Pakistan's economy is overwhelmingly cash-based. More than half the population is unbanked. It offers a great untapped market for financial technology firms. Pakistan is also promoting digital payments to enhance financial inclusion and document the economy. Eliminating  interbank digital transaction fees during the covid pandemic has resulted in 100%-200% jump in such transactions.  

Summary:

Speaking with CNN"s Julia Chatterly, the State Bank of Pakistan Governor Reza Baqar said the Pakistani government is currently studying the idea of issuing central bank digital currency (CBDC). China is showing Pakistan the way with its CBDC. There will be an announcement on the country's CBDC in the next several months. Because CBDC is issued by the central bank, it can help the country fight crime and corruption. Pakistan is also promoting digital payments to enhance financial inclusion and document the economy. Eliminating digital payment fees during the covid pandemic has resulted in 100%-200% jump in such transactions. He said fintech companies and digital payment processors like Stripe are welcome to operate in Pakistan. It has the world's 5th largest population with young demographics offering tremendous growth opportunity.


Here's a brief video of Dr. Reza Baqir's CNN interview with Julia Chatterly:

https://youtu.be/BZ8MAi-_Qb4

Comments

Mayraj F. said…
The Chinese government has begun to issue blockchain-powered digital currency to its citizens. The Wall Street Journal reports that 750,000 recipients have been determined by a lottery system and can already spend their digital Yuan in stores and online using a special app.

App-based payments are already very common in Chinese brick-and-mortar businesses, so merchants were quick to adapt to the government’s new offer. Starbucks and McDonald’s are reportedly among those already accepting the digital Yuan, as is the Chinese Communist Party.

Ubiquitous digital payments and tight government surveillance have led to a plethora of payment data already available to Chinese administrators. This knowledge on how people spend money will only grow with the implementation of the digital Yuan, even though the country’s Central Bank has said it will limit traceability and create what it calls “controllable anonymity.” With the launch of the digital currency, every Yuan in circulation will either exist as physical or as digital currency. Analysts expect the Chinese government to raise the amount of digital currency in the future, thereby lowering the amount of physical currency available in the market. Some even think China plans to make all Yuan digital at one point.

China is only the second country and the first major economy to officially launch a blockchain version of its own currency. According to Bloomberg, the sand dollar of the Bahamas Central Bank launched last year and was already being accepted in stores in the capital Nassau. Bloomberg identifies four more countries – South Africa, India, Pakistan and Thailand, with concrete plans to launch their own official cryptocurrencies soon. Like some other phone payments, official blockchain currencies have the ability to reach the unbanked, making them interesting for the developing world.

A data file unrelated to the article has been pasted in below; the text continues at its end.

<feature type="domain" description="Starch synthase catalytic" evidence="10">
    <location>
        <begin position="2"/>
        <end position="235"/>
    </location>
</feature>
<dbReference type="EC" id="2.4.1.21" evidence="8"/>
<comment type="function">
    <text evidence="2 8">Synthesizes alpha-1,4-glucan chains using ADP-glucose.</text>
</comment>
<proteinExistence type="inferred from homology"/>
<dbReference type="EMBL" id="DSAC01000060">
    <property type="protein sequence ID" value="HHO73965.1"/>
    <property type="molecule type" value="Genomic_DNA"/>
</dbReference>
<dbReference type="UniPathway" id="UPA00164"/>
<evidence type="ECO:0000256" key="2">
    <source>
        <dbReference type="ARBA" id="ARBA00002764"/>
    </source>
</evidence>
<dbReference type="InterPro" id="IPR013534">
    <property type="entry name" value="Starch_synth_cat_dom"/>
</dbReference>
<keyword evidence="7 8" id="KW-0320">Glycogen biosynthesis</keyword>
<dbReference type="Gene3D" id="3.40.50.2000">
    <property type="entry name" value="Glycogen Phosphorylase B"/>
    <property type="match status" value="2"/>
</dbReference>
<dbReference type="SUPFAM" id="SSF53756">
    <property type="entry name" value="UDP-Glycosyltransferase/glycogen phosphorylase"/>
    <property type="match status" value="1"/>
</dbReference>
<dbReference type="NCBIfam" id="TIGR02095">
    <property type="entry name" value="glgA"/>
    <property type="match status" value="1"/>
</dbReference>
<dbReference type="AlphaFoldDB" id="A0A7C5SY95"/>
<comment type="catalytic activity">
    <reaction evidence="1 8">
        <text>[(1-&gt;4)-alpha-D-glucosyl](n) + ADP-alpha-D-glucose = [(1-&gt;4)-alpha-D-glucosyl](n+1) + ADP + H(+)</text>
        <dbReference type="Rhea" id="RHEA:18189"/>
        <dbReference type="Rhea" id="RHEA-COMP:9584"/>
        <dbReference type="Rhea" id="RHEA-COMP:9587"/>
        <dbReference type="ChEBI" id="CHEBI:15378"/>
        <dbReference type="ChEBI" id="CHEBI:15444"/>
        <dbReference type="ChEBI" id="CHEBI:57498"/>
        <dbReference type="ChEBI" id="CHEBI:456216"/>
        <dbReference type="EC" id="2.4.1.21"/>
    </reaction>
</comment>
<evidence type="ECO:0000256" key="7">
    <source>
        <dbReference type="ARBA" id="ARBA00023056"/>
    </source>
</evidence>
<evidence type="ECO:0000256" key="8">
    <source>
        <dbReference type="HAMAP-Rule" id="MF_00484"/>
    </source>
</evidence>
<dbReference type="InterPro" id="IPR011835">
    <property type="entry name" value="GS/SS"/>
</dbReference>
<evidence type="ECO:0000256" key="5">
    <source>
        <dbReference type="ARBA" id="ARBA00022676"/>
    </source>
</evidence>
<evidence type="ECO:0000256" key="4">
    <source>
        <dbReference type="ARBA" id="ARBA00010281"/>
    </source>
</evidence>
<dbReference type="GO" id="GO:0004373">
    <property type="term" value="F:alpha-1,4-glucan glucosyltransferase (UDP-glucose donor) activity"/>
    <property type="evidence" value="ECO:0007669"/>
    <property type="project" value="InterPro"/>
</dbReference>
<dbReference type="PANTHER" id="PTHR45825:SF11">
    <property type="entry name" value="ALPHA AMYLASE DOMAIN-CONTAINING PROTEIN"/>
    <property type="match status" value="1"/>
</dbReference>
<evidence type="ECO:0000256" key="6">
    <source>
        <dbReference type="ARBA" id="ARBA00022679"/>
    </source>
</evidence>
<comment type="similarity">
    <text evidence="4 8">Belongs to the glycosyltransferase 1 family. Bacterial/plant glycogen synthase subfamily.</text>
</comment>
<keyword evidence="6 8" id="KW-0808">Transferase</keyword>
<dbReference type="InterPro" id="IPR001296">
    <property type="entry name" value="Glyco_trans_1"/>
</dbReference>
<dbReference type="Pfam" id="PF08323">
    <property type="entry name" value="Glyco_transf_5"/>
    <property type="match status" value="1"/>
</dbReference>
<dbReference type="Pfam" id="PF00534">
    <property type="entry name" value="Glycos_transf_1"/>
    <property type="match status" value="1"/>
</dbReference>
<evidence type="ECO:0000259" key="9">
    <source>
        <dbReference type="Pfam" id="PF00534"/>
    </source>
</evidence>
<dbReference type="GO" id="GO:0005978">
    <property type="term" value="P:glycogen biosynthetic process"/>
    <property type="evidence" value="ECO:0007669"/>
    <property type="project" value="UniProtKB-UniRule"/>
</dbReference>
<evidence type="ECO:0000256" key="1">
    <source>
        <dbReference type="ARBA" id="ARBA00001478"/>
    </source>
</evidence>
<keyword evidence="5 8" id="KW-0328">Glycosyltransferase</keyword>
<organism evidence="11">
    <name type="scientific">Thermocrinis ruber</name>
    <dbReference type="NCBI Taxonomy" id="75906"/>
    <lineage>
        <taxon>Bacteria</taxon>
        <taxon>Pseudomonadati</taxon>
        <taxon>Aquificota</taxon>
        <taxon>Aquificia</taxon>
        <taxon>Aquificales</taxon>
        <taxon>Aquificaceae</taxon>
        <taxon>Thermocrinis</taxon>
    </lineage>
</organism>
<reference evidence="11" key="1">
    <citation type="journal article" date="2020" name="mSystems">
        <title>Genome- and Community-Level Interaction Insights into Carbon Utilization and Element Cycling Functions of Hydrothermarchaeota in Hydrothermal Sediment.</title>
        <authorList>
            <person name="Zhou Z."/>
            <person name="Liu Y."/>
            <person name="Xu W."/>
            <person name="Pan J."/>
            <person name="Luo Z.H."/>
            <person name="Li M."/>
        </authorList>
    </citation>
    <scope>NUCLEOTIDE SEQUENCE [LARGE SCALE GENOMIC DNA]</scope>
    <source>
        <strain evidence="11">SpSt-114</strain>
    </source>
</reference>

https://thewire.in/world/china-becomes-first-major-economy-to-issue-digital-currency
Riaz Haq said…
Pakistan’s central bank exploring its own digital coin: Reza Baqir

https://nation.com.pk/09-Apr-2021/pakistan-s-central-bank-exploring-its-own-digital-coin-reza-baqir

Pakistan’s central bank is exploring its own digital coin, the Governor, State Bank of Pakistan Reza Baqir revealed in an interview on Thursday after China became the first major economy in the world to create its own digital currency.

Expressing his views on a central bank-issued digital currency, Baqir said, "we are at a stage where we are studying it. We hope to be able to make some announcement on that in the coming months.”

The SBP governor told that they have allowed a framework for digital banks to begin their operations in Pakistan. These are the banks, which don’t have a brick and mortar presence and are purely digital like challenger banks or neo banks.

The SBP governor said they are studying it (SBP’s own digital currency) as some countries such as China are already showing the way it benefits central banks.


It will not only boost the central bank efforts for financial inclusion but also allow it to make progress in its fight towards anti-money laundering and countering terrorism financing, he added.

Baqir didn’t share any details about the SBP’s own digital currency, but he said Pakistan is open to digital innovation.